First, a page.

The Virginia Tech coach was busy having all of his receivers catch balls on a JUGS machine, hoping to erase any lingering effects from Saturday’s drop-filled 35-10 loss to Alabama.
“No, it was not optional,” Moorehead said.
The Hokies’ receiving corps had a forgettable opener, saddled with six dropped passes as a final tally, although a few more makeable plays were on the borderline.
Hence the extra catching practice. Moorehead fed ball after ball to a line of receivers at a distance of about 5 to 10 yards. He set the speed at 40 mph.
“Prelim today,” he said, saying they’d do it the rest of the year. “It’s the joy of the JUGS machine.”
The receivers were a big part of quarterback Logan Thomas’ 5-for-26, 59-yard day. In addition to the drops, there were a few poorly run routes. D.J. Coles ran a one-step route instead of three that led to the interception returned for a touchdown by Alabama’s Vinnie Sunseri.
“I thought he played like a guy who hadn’t played football in a year,” Moorehead said.
Demitri Knowles, making his fourth career start, had at least four of Tech’s drops. Moorehead, who felt bad because Knowles had a strong camp, held him out of interviews Tuesday.
“He needs to move forward. Period, end. I didn’t need this for him,” he said, pointing to a gaggle of reporters. “Let me do this. And let a guy, D.J. who has been around here do that. A kid in his first start that didn’t have a good game, I didn’t want that for him. I wanted him to move on and get ready for the next game.”
In his first game as a full-time assistant, Moorehead needed to clear his mind too. He couldn’t believe what was going on as it happened in the Georgia Dome.
“Really, you’re just going, ‘It’s going to stop. It’s going to stop. It’s going to stop. We’re going to get one,’” he said.
But they didn’t get many. Moorehead was so upset that he re-watched the game on the flight home from Atlanta, then tossed and turned that night, unable to sleep.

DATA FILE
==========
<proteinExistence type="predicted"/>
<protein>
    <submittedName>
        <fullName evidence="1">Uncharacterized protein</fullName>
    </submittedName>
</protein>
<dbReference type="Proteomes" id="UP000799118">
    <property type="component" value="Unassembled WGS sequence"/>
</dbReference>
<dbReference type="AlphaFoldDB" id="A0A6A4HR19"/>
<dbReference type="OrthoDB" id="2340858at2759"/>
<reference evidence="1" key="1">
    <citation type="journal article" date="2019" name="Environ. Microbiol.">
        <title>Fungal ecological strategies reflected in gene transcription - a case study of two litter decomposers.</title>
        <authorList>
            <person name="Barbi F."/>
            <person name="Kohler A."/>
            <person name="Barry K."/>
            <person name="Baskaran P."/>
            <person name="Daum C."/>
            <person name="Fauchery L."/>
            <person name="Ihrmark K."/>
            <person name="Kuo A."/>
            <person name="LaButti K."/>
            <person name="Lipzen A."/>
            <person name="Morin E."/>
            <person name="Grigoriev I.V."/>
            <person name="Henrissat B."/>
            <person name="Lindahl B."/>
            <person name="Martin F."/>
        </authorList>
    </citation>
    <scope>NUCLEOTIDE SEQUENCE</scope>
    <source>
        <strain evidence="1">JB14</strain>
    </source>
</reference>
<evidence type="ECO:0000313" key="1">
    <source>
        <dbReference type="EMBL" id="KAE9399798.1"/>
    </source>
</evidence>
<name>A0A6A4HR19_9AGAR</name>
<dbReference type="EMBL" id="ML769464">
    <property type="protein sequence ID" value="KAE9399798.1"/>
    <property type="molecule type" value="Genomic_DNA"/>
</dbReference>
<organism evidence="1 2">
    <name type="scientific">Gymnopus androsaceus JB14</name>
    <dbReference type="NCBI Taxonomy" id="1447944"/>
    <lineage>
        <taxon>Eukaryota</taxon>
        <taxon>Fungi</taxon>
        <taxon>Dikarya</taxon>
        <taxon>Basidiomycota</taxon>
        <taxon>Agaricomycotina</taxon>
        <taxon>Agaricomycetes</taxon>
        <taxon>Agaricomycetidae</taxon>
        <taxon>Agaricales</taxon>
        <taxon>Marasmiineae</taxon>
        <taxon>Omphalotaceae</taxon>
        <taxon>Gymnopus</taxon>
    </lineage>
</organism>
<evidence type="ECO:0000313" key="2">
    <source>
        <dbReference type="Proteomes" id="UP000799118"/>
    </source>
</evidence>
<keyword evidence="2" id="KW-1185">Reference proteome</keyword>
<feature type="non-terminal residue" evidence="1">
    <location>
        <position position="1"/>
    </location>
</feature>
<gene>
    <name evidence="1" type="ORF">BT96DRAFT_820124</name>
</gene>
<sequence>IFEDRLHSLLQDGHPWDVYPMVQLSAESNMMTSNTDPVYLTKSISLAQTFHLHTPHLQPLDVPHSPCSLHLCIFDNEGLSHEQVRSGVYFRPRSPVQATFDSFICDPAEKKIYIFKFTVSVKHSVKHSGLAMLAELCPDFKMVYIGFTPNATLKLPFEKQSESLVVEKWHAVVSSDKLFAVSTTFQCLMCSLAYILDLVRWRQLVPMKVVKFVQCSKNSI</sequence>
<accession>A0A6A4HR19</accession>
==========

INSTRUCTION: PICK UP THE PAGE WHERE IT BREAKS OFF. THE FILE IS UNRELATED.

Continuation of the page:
The first step for Tech’s receivers is rebounding is maintaining Thomas’ trust.
“You tell him, ‘Look, we’re going to make that play next time. Don’t lose faith in us. Continue to come to us, throw the ball to us. We’re going to make that play for you.’” Coles said.
The Hokies get some help this week. Reserve Charley Meyer, who missed the opener with a hamstring injury, is expected to play.
Moorehead didn’t mince words, though. He said everyone, even a veteran like Coles, needs to make plays when the ball is in the air.
“To be honest, if he’s not, we’ll find someone that will,” Moorehead said. “And he’s knows that.”
– When injured cornerback Antone Exum went on the Tech Talk Live radio show Monday night and said he hoped to be back some for the Hokies’ game against Marshall on Sept. 21 and for sure by the Georgia Tech ACC opener Sept. 26, it caught a few people off guard.
“That was news to me,” head athletic trainer Mike Goforth said. “That’s wishful thinking and I applaud his determination, but I don’t think I could quite say that yet.”
Goforth said nothing has changed with Exum’s timetable to return from offseason ACL and microfracture surgery in his knee. The senior will undergo functional tests Wednesday and Goforth will record some of his work on the field and send it to Exum’s surgeon, Dr. James Andrews, who will make a determination about his future.
Exum has a return appointment with Andrews somewhere from Oct. 5 to 13, but Goforth said if he does well enough in Wednesday’s tests, they could move that up.
– In other injury news, reserve offensive lineman Mark Shuman, who had his knee scoped 2½ weeks ago, should be ready to play this week. Tech could have used him in an emergency last week.
Running back J.C. Coleman, who missed the opener with a high left ankle sprain, is dealing with some plantar fasciitis in his right foot, but Goforth was optimistic he’ll play Saturday against Western Carolina.
Tight end Ryan Malleck, meanwhile, is seeking a second opinion on his injured shoulder. He’s still out for the year, but he’s still not sure what route he’ll take with regards to surgery.
– Meyer has now had issues with both hamstrings in the last month. The latest one kept him out of action Saturday, even though he traveled. He practiced full Tuesday, though.
“It’s very unusual,” said Meyer, whose only real sports injury was a fractured elbow in high school. “I’ve never had to deal with any of this in my life. I’ve had to deal with little strains and stuff before, things I can play through. But this was totally different. It was definitely frustrating.”
– Quote of the day was from Moorehead about fullback Sam Rogers, who, despite not being a receiver, stayed after practice with them catching balls on the JUGS machine.